Buying an apartment involves more hurdles to jump than the purchase of a standalone home. Andrew Murray knows first-hand the extra questions apartment buyers need to ask over and above their peers who are buying freehold homes. Murray lives in an apartment, owns multiple investment apartments, and his business, Apartment Specialists, sells apartments. What's more, he made a never-to-be repeated mistake that cost him almost $100,000 when he bought his first apartment that he later found out was in a leaky building.

The first thing to know about an apartment building is that it is run by a body corporate that manages the building as a whole. In effect, a body corporate is a collective of all the apartment owners. It's responsible for maintaining and repairing the building and common areas, organising insurance, enforcing the rules, collecting levies and other administrative tasks.

Finding out about the building's culture is a good place to start when deciding if the apartment you're looking at is suitable for you. Is it full of owner occupiers at one end of the scale, or young language students and Housing New Zealand tenants at the other? Or, as Alison Parker of Premium Real Estate asks, does it have the sea view you've always dreamed of?

Even apartment buildings are subject to the adage: "location, location, location", says real estate agent Martin Dunn of City Sales. Think about the "precinct" that it's in. What type of owner/tenants do neighbouring buildings - and those still to be built - attract?
Think twice about apartment blocks out of the CBD, says Murray.

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"For example, if you are going to buy an apartment out in Otahuhu, ask yourself why. Houses out there are cheap enough anyway."

If you are going to buy out of the CBD, make sure there are at least some advantages to the location such as proximity to transport.

"Otherwise you are playing into the developers' hands."

Some exceptions to that rule are buying into upmarket suburbs, such as Grey Lynn, that you may not otherwise be able to afford, or buying into a good school zone.

Traditional advice to buyers, says Murray, is to read the minutes from the body corporate's annual general meeting (AGM) to check for potential costly problems such as leaky building issues. The apartment owners who run bodies corporate are aware, however, that their AGM minutes are marketing documents for the building and will sometimes downplay issues in them or discuss the real issues at other meetings.

What's more, an issue such as one leaky deck might be an unknown quantity at meeting time and not be discussed, even though it will lead to the discovery of widespread weathertight issues.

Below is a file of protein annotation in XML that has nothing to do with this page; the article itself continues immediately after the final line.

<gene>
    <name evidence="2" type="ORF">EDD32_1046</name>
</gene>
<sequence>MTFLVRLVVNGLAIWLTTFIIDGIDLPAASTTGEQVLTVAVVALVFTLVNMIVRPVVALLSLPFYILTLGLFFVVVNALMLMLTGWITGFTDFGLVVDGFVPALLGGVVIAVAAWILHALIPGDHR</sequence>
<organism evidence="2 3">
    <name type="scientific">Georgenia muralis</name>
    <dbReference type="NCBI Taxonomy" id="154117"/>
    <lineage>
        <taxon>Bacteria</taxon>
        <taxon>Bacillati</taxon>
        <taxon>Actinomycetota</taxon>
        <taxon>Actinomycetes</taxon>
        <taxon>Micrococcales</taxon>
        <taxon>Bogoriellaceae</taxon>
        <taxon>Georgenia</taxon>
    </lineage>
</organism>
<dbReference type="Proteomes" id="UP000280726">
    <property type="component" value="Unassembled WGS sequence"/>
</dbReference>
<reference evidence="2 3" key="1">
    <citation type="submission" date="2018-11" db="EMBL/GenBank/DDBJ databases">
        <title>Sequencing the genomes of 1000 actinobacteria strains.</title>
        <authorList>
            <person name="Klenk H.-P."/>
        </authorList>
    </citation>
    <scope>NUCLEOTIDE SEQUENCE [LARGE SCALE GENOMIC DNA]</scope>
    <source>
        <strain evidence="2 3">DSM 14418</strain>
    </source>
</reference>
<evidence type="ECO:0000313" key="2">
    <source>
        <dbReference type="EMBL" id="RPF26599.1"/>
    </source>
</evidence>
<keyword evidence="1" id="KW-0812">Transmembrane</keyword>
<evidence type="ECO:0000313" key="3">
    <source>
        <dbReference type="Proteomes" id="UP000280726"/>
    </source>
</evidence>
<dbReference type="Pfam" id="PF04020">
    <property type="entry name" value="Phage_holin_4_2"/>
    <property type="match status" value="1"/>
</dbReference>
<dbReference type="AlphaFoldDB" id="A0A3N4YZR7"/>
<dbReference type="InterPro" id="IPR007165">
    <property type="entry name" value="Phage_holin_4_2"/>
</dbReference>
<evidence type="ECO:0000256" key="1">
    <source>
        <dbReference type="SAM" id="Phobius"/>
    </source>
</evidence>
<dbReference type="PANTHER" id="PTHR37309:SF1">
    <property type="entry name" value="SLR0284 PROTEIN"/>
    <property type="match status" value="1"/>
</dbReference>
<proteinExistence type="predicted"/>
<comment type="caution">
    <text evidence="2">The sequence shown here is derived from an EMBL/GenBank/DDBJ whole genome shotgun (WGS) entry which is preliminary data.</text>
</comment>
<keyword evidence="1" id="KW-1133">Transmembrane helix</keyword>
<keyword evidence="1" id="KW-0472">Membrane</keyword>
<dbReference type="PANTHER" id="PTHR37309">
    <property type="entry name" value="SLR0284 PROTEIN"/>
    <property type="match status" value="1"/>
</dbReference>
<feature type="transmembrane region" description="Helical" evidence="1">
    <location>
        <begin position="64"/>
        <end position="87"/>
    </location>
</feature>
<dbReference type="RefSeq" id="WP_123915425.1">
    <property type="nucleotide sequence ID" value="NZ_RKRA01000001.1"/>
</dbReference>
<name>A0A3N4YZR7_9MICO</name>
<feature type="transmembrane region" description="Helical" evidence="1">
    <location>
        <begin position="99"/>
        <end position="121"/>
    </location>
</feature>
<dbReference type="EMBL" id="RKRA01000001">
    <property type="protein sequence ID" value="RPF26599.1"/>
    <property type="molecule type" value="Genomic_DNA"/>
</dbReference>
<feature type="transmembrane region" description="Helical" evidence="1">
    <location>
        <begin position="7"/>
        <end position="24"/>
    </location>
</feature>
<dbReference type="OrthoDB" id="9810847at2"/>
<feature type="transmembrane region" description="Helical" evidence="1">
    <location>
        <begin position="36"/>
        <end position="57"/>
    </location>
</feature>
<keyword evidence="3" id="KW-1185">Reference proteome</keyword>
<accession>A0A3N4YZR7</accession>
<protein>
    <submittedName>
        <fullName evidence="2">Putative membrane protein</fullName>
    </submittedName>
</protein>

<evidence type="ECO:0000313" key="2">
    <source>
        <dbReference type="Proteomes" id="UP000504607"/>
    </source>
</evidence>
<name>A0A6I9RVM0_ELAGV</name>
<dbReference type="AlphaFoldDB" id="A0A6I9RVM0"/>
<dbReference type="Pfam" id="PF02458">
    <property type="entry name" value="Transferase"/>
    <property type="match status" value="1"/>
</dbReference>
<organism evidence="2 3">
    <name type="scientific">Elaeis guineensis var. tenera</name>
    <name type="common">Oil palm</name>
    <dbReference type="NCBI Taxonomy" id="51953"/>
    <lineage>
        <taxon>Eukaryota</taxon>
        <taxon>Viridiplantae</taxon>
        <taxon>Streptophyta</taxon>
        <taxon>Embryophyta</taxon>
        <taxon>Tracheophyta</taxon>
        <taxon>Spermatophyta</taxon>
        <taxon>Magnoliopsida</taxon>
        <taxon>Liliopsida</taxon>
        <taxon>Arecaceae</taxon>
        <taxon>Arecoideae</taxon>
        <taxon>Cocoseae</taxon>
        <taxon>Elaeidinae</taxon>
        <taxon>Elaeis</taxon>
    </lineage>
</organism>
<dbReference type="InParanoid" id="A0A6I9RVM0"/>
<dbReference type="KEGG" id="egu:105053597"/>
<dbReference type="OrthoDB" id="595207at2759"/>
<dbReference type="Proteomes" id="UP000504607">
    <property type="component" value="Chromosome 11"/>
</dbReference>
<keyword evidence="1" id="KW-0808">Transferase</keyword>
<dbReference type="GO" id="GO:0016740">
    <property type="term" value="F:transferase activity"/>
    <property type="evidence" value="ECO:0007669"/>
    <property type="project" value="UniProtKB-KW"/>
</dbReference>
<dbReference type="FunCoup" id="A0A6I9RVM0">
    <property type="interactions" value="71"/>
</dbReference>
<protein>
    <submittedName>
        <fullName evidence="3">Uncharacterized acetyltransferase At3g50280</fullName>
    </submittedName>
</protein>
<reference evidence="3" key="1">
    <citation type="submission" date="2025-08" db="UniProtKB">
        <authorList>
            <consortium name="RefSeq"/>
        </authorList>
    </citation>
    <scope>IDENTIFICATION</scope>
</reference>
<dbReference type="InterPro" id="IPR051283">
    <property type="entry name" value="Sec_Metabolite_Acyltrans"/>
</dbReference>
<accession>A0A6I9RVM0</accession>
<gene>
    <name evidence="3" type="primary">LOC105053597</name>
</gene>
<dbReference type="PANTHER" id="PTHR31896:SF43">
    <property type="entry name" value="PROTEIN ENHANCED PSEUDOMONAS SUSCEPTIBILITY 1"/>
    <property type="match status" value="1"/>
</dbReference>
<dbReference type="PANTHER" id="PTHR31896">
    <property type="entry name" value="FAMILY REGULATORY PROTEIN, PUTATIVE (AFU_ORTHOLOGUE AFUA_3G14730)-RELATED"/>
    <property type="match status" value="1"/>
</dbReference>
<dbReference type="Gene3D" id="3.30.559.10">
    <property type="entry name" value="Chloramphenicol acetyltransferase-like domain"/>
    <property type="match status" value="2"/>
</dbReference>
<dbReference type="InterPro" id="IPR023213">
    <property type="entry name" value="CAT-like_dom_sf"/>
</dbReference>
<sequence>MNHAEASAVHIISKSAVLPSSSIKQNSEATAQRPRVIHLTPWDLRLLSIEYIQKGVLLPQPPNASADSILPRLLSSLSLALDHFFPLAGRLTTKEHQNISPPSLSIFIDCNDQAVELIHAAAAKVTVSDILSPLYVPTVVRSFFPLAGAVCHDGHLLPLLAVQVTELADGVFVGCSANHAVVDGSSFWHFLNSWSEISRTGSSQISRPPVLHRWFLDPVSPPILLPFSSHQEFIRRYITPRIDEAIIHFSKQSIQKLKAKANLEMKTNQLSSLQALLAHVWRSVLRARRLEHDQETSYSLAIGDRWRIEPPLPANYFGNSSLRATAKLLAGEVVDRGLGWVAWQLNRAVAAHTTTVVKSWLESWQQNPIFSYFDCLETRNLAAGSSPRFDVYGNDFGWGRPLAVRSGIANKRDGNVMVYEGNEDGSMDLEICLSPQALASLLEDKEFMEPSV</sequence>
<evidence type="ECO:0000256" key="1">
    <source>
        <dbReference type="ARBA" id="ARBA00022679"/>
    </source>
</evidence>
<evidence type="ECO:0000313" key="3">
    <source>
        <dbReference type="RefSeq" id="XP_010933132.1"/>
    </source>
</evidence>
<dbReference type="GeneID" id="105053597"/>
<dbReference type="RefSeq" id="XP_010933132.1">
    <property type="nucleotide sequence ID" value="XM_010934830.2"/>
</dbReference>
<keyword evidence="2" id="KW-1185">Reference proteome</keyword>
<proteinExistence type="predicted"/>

Therefore, says Murray, it's essential, to ask for the minutes of any extraordinary general meeting (EGM) and other committee meetings where emerging issues may be discussed. He always advises clients to speak to the chairperson of the body corporate. (But few do).

Make sure you read the body corporate rules, as well. These rules cover what you can and can't do - such as keeping pets. There are a few buildings such as the Urba Residences, which do allow pets, says Dunn. But most don't. The rules may also cover what you can and can't do in terms of alterations within your apartment, or the hours when you're allowed to get contractors in.

The big issue when it comes to apartments is leaky building issues. Even sometimes older buildings that have been renovated with extra floors and decks added can be affected, says Murray.

Look into this carefully, he says. Where leaky building repairs have been done properly, it is a bonus because you have 10-year warranties on the work and the building will now meet current Building Code.

It's not unusual, however, that one side of the building has been remediated because it leaked, but the entire job hasn't been done, says Murray. If the north side leaked, he says, the reality is that the south side will also leak eventually, or vice versa, because the entire building was built using the same method. What's more, repairs to decks don't guarantee the cladding and roof are watertight or vice versa.

You can't make assumptions, says Murray, that a concrete building or one with aluminium cladding won't leak and that a monolithically clad building with a cavity and treated timber will. Just because a building looks new and fancy, don't jump to conclusions.

Make sure you look into the long-term maintenance plan (LTMP). Bodies corporate must have one by law but, oddly, they don't have to execute the plan.

"Find out if they are following it," says Murray.

And find out if the body corporate is putting aside savings for expensive works such as replacing the roof and lifts.

Murray says to be wary of building inspection reports for apartments. While an inspection report on a house will tell you of structural problems, an apartment report is simply looking at the interior, not the exterior.

If you want to buy off the plan, meaning before the building is erected, there is another long list of things to think about, says real estate agent Alison Parker of Premium - and a purchase should never be done without having your solicitor look over the contract.

Off-the-plan apartments aren't always the money spinner they're advertised as, says Murray. They can be a decent investment in the upward phase of the cycle when prices are rising rapidly, but aren't such a good investment towards the end of a cycle, he says.